The 1994 International Conference on Population and Development action plan calls for all people to have access to comprehensive reproductive healthcare, including voluntary family planning, safe pregnancy and childbirth services, and the prevention and treatment of sexually transmitted infections. It notes that reproductive health and women’s empowerment are intertwined, and that both are necessary for the advancement of society.
What outcomes do you expect from the ICPD25 Nairobi summit (Nov 12-14)?
In 1994, the ICPD meeting in Cairo agreed to change the way the world looks at demography. At stake is not only managing demographic growth in the developing world, but also the social changes and advancement of women’s rights to go beyond birth control and family planning to policies on sexual and reproductive health, as well as better education for girls.
ICPD therefore led to a global vision of converged relations between population, development and individual well-being, with 179 countries adopting the Action Plan.
The agenda of the Nairobi summit is to protect what has been accomplished and make sure the Action Plan is fully implemented, hence the theme ‘Accelerating the Promise. We hope to speed up change and build on good practices by amplifying efforts, plans and programmes.
What does it mean for African countries?
UNFPA is supporting the African Union’s vision of investing in youth. There is a direct link between the United Nations Sustainable Development Goals Agenda 2030 and the AU’s roadmap to harness the demographic dividend. The summit is about scaling up the implementation of this roadmap.
What is ICPD’s programme of action and why should governments take it seriously?
Adequate investment in health and education will speed up economic growth as a direct result of the age structure of the population, which translates into fewer dependants per working person and more savings and investments, making the demographic dividend possible. Going by the progress of Agenda 2063 of the AU and the SDGs, the demographic dividend is expected throughout the continent.
Projections have shown economic growth in Africa can generate $500 billion annually over a 30-year period, at least, drawing from the Asian experience.
What key gains has Africa made so far?
Cases of female genital mutilation and child marriages have declined. In the 30 countries where FGM was prevalent, half of the girls were subjected to the retrogressive tradition in 1994, today they are fewer than a third.
At that time too, a third of the girls were married before the age of 18. Today, less than 25 per cent get are married early.
Fertility rates are also declining, from an average 5.7 children in 1990 to 4.4 children in 2015, with important regional variations.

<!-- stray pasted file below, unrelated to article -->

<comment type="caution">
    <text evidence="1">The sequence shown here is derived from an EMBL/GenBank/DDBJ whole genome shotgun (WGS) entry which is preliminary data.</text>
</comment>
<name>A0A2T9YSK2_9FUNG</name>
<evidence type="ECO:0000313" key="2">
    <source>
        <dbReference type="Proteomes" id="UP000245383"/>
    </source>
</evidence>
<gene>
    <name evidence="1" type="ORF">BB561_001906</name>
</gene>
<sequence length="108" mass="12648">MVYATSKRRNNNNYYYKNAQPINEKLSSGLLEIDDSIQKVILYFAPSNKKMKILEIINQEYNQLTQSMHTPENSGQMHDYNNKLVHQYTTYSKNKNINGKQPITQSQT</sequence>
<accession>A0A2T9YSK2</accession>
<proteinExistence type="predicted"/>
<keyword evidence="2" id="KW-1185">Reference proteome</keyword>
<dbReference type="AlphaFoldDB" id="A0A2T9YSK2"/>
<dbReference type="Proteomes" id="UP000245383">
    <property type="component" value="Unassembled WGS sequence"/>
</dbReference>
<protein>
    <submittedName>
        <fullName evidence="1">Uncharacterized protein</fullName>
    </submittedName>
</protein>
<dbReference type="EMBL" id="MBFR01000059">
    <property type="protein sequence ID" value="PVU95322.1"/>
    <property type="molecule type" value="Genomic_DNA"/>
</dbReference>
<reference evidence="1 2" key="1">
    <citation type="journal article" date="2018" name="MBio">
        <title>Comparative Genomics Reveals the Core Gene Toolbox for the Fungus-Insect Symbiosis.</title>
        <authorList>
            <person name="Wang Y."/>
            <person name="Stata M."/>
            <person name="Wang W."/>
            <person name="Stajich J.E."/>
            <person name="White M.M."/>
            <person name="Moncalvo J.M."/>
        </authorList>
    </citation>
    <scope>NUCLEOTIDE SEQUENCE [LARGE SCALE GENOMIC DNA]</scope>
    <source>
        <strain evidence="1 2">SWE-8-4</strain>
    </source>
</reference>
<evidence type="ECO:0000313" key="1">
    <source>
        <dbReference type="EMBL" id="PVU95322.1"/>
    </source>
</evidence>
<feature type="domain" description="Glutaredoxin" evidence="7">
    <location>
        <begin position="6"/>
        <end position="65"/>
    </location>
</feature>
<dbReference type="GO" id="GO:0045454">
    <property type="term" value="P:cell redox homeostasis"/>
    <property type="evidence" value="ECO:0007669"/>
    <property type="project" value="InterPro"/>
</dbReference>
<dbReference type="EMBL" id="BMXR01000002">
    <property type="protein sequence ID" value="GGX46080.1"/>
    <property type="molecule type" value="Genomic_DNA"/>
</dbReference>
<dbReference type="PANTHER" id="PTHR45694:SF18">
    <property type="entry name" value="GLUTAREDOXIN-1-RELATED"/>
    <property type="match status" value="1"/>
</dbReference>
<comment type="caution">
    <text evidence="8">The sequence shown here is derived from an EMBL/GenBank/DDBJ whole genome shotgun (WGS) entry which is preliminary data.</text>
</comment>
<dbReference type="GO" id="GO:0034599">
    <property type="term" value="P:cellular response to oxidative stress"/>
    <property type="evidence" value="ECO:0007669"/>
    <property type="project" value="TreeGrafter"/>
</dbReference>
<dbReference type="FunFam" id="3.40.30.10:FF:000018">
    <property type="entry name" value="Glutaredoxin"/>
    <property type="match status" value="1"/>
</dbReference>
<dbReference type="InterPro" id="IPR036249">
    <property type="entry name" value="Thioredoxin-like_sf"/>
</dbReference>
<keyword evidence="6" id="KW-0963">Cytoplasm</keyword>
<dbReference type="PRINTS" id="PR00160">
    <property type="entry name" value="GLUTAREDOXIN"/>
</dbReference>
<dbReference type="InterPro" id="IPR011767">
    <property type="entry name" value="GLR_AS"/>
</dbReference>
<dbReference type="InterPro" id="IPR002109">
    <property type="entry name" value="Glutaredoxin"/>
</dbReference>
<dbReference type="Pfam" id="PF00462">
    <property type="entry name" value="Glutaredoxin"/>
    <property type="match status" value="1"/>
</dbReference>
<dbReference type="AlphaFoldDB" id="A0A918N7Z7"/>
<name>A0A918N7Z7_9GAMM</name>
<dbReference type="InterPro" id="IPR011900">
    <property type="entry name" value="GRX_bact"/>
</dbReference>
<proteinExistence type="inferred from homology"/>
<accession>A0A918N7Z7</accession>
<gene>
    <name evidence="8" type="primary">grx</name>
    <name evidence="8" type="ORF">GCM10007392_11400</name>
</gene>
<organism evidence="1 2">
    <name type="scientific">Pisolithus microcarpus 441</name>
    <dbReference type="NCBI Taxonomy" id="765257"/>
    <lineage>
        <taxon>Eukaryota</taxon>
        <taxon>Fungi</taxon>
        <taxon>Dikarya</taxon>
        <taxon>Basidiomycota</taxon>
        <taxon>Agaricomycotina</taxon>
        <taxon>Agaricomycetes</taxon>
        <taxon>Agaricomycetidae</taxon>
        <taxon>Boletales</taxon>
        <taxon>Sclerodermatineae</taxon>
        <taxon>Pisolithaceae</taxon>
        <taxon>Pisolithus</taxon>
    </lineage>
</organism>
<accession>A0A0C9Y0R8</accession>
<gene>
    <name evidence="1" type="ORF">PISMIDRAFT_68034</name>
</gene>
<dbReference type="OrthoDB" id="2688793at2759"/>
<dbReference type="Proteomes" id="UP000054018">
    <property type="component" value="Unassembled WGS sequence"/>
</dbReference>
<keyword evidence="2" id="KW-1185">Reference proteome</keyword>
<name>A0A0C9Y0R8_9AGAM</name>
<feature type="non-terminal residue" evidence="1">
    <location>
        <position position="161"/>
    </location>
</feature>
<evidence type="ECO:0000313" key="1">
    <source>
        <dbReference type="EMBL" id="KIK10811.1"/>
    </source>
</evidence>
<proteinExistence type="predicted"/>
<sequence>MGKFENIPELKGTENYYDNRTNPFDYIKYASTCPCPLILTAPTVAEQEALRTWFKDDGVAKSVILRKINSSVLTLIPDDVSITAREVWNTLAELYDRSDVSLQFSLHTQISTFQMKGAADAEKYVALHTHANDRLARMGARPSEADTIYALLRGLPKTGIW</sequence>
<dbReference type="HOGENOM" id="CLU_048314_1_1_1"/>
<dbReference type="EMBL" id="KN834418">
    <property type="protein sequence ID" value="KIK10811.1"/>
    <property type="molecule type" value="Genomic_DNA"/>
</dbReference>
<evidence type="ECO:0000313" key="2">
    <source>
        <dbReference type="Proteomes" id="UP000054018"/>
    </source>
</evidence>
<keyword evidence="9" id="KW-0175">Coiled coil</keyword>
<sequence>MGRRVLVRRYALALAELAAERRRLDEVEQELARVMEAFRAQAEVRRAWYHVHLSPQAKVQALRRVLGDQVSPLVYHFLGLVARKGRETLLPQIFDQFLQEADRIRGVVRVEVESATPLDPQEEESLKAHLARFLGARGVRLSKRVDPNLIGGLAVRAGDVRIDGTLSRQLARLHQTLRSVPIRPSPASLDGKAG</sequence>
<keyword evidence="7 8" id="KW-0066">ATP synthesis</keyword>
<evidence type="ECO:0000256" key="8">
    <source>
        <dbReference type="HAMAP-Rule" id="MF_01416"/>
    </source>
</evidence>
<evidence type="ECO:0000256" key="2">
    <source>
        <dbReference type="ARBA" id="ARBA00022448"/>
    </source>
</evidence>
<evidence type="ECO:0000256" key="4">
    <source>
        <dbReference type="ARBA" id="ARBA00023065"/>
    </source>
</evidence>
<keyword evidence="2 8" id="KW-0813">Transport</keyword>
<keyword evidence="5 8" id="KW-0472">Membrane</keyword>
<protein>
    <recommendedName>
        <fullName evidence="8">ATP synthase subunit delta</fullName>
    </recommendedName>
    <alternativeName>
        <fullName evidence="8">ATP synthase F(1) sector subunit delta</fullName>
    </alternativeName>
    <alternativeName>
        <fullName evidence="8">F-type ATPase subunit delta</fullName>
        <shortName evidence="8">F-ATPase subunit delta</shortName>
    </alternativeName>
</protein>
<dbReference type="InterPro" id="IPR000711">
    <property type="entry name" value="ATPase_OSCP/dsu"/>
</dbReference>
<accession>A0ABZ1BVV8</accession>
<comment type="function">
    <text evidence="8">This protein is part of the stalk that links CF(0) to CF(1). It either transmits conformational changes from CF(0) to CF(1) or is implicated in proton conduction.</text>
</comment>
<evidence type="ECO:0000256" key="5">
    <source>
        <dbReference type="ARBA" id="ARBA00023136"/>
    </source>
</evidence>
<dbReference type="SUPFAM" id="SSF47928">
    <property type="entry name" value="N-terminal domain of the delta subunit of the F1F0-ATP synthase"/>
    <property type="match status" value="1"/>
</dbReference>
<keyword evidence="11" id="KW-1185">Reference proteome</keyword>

During the same period, the rates have declined to 2.3 children from 3.5 per woman in Southern Africa; 2.9 from 4.1 in North Africa; 5.3 from 6.4 in West Africa; 5.2 from 6.9 in Central Africa and 4.5 from 6.4 in East Africa. The African population is the youngest in the world.
What challenges do African countries face in implementing the ICPD Action Plan?
The first is of strategic nature. We have not built on successful experiences to get the critical mass that will deliver impact and transform the lives of our people.
Second, most African countries lack the fiscal space to finance the massive investments needed to go to scale.
Third, while we have made incredible progress in social mobilisation, behaviour change communication, mobilisation of religious and traditional leaders, there are still pockets of resistance.
The demographic agenda is often politicised. Fourth, despite the progress, engagement of youth, women’s groups, civil society and local governments is still a work in progress, especially in remote areas.
Finally, we tend to focus on the symptoms, rather than the root causes of the problems.
The deadline for achieving SDGs on health, gender equality, peace, justice and strong institutions is only 11 years away. How can the ICPD Action Plan help African countries achieve this?
There is a need to leverage partnerships for Africa. We must apply the demographic agenda in each country and we commend the launch by the United Nations Secretary-General of the “Decade of Action.”
The Nairobi Summit is an opportunity for the international community to accelerate progress on the ICPD Agenda and boost GDP.
A $500 billion annual revenue as mentioned earlier would help finance the SDGs. The demographic question lies at the heart of the security challenges that sometimes keep us from addressing the development issues.
How can African countries exploit their demographic diversity to drive economic growth and achieve SDGs?
The issue of data and evidence to inform policies and decision-making is at the heart of good governance. We must invest in data and guide its use. Having regular census data will help in targeting public investments.
How can politically and economically fragile states secure the health rights of women and youth to achieve universal access to sexual and reproductive health?
In the Chad Lake Basin, one of the poorest regions in the world and which has suffered violence due to the Islamist militant group Boko Haram, we have worked with women and youth by targeting health centers, schools and madrassas.
The fertility rates and child marriages in this region are the highest in the world, with 76 per cent and 69 per cent of the girls under 18 in Niger and Chad respectively affected.
In 2018, almost 7,500 deliveries were assisted by medical staff, 32,000 women had prenatal consultation, 4,000 received modern methods of contraception, 100 medical employees have been trained and 284,000 condoms distributed.
How does UNFPA raise funds for the ICPD Action plan?
We rely on the goodwill of development partners in and outside of Africa, hence, our idea of launching a global coalition for the demographic dividend in Africa in 2020, to focus on the action plan.